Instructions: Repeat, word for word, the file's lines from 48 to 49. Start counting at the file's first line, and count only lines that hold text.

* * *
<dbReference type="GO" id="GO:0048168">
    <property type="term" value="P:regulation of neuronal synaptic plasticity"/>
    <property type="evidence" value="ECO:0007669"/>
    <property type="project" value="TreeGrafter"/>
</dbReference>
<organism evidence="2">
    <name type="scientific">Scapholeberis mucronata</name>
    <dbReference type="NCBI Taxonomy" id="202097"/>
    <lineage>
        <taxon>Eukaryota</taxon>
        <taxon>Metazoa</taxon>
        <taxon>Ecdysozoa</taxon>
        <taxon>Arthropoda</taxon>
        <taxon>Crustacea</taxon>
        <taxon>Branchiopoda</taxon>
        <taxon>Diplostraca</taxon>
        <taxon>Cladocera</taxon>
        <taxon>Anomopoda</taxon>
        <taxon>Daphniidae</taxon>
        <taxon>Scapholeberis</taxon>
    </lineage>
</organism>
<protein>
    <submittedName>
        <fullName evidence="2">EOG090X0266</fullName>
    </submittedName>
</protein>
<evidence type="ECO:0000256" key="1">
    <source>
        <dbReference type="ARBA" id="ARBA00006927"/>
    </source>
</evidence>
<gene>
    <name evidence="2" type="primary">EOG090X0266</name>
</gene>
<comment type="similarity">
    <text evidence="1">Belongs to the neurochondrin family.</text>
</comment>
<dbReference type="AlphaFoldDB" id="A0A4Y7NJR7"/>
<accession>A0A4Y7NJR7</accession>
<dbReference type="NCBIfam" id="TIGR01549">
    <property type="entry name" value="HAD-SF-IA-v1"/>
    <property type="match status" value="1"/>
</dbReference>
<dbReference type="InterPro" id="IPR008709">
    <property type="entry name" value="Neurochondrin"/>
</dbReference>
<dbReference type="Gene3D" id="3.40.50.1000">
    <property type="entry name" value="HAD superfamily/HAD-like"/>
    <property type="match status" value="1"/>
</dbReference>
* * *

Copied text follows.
<dbReference type="Gene3D" id="3.40.50.1000">
    <property type="entry name" value="HAD superfamily/HAD-like"/>